cover image Synthesizing Gravity: Selected Prose

Synthesizing Gravity: Selected Prose

Kay Ryan. Grove, $25 (320p) ISBN 978-0-8021-4818-6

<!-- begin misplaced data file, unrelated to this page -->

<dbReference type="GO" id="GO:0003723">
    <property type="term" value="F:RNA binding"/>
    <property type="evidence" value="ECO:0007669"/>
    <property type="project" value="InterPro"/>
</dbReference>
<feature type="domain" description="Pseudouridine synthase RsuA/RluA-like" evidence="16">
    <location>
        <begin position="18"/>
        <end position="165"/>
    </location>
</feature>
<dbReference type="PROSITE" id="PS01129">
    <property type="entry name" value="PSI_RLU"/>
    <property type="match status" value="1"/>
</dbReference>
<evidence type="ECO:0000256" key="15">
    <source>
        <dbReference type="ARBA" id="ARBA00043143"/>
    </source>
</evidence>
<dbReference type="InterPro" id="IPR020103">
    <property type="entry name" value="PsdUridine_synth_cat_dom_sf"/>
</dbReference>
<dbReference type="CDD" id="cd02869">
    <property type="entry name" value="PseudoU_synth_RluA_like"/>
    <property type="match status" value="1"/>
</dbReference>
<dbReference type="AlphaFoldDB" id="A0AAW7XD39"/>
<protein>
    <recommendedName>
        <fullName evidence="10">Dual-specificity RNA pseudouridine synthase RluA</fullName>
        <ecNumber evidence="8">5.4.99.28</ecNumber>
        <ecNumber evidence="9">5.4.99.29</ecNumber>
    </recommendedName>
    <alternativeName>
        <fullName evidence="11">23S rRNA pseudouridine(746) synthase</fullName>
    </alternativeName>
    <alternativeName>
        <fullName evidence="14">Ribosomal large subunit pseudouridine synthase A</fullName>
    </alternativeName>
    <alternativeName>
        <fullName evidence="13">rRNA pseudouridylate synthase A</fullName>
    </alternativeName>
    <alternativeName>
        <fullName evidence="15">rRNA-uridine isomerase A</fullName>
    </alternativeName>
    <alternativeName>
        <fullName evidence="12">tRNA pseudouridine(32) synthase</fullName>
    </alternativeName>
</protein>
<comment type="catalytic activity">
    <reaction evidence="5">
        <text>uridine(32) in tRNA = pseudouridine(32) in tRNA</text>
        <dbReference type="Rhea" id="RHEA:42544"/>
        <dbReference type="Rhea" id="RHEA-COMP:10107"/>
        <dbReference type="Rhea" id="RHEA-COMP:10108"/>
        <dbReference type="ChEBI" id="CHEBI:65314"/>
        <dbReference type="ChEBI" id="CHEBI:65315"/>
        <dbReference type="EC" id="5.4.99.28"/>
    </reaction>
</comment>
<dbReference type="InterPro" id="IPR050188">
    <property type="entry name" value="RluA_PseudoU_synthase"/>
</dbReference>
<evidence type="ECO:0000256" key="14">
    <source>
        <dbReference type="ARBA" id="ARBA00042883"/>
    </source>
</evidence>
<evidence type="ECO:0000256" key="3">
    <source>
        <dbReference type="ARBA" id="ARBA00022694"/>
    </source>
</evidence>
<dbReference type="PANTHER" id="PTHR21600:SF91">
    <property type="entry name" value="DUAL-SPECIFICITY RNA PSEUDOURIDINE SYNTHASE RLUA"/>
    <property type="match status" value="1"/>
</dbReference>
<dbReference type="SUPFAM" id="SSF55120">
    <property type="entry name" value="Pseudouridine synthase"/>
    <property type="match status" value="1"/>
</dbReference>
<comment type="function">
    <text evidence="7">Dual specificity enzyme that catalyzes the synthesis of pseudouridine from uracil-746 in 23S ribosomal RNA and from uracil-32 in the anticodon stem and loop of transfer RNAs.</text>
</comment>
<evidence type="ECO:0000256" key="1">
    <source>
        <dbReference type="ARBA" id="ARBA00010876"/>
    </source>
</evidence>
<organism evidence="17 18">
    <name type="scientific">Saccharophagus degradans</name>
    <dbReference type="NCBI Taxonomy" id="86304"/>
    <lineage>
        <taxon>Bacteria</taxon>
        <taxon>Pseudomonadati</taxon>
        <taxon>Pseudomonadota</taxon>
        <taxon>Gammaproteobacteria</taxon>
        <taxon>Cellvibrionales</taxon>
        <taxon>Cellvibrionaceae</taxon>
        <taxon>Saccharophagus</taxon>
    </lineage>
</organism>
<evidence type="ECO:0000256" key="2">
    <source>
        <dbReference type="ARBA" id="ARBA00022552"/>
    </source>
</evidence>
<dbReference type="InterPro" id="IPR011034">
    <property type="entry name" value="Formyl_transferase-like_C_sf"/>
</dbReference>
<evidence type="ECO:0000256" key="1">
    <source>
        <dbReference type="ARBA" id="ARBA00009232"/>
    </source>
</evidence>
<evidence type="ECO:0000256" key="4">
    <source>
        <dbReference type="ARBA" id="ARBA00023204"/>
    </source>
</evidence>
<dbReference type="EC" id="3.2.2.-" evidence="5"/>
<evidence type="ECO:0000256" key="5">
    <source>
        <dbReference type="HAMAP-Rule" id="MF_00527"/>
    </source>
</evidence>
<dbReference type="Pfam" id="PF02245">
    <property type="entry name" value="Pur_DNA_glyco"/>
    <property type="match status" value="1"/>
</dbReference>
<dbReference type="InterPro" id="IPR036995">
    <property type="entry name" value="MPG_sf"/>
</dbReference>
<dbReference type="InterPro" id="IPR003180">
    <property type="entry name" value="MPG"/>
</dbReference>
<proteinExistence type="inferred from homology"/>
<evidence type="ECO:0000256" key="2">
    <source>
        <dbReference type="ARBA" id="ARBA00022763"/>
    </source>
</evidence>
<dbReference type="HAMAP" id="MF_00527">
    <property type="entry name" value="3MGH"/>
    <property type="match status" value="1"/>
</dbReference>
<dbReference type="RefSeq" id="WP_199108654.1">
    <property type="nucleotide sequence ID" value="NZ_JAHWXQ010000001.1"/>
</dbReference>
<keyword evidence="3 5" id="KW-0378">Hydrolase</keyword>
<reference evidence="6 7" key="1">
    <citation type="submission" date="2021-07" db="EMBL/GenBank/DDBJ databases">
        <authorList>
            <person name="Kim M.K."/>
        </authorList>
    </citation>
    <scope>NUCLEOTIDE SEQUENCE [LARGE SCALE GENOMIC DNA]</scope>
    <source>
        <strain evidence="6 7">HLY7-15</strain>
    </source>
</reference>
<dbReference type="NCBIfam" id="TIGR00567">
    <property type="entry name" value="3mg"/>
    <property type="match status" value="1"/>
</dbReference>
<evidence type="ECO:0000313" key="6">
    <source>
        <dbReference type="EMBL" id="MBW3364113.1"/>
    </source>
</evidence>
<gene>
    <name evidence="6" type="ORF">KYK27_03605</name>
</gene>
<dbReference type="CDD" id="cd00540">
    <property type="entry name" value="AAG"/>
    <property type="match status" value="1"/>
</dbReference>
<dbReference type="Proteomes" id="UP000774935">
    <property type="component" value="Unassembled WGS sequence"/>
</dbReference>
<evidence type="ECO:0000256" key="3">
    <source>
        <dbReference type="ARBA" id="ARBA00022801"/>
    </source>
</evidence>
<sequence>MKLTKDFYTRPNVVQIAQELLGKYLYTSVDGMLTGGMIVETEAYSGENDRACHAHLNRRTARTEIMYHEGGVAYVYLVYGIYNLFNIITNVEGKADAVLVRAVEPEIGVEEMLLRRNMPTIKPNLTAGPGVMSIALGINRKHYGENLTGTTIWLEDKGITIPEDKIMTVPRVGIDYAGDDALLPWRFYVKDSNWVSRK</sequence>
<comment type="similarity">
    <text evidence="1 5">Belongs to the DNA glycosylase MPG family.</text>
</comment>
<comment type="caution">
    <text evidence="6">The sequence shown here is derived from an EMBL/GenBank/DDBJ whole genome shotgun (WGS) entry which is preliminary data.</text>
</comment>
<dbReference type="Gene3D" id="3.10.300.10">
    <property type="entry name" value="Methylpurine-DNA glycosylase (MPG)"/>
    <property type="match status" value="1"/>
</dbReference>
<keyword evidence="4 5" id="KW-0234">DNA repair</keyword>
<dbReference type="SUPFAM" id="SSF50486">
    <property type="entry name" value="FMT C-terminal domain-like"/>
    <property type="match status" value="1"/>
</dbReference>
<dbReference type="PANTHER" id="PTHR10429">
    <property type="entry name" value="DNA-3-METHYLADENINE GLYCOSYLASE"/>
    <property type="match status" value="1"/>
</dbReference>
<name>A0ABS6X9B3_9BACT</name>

Pulitzer-winner and former U.S. poet laureate Ryan (Elephant Rocks) delivers a brilliant essay collection. Each entry is an exploration into poetry, whether Ryan is revealing her own idiosyncrasies as a writer or considering the lives of poets, such as the eccentric Stevie Smith. Sympathetic to Smith’s celebration of the outwardly placid life of “regular habits,” Ryan warns fellow poets against favoring superficial novelty and tritely picturesque “Kodak” memories in their work, cautioning, “We must be less in love with foreground if we want to see far.” Meanwhile, in “A Consideration of Poetry,” she explains the inherent comedy in poetry. Her critical prose eloquently exposes a poem’s deeper meaning, looking, for instance, at how Gerard Manley Hopkins reshapes language in his poem “Spring and Fall.” Most remarkable is Ryan’s ability to illuminate in an unpretentious manner writers including Jorges Luis Borges, whose This Craft of Verse contains a “constant feeling of blurring, or interpenetration, of [literary] categories.” Much like her description of poet William Bronk’s work, this collection proves “there are moments of aesthetic transport which weld beauty to beauty, occasional angles which offer a glimpse of something endless and compelling.” For poetry enthusiasts and skeptics alike, this will be an inviting portal into the mind of one of America’s greatest living writers. (Apr.)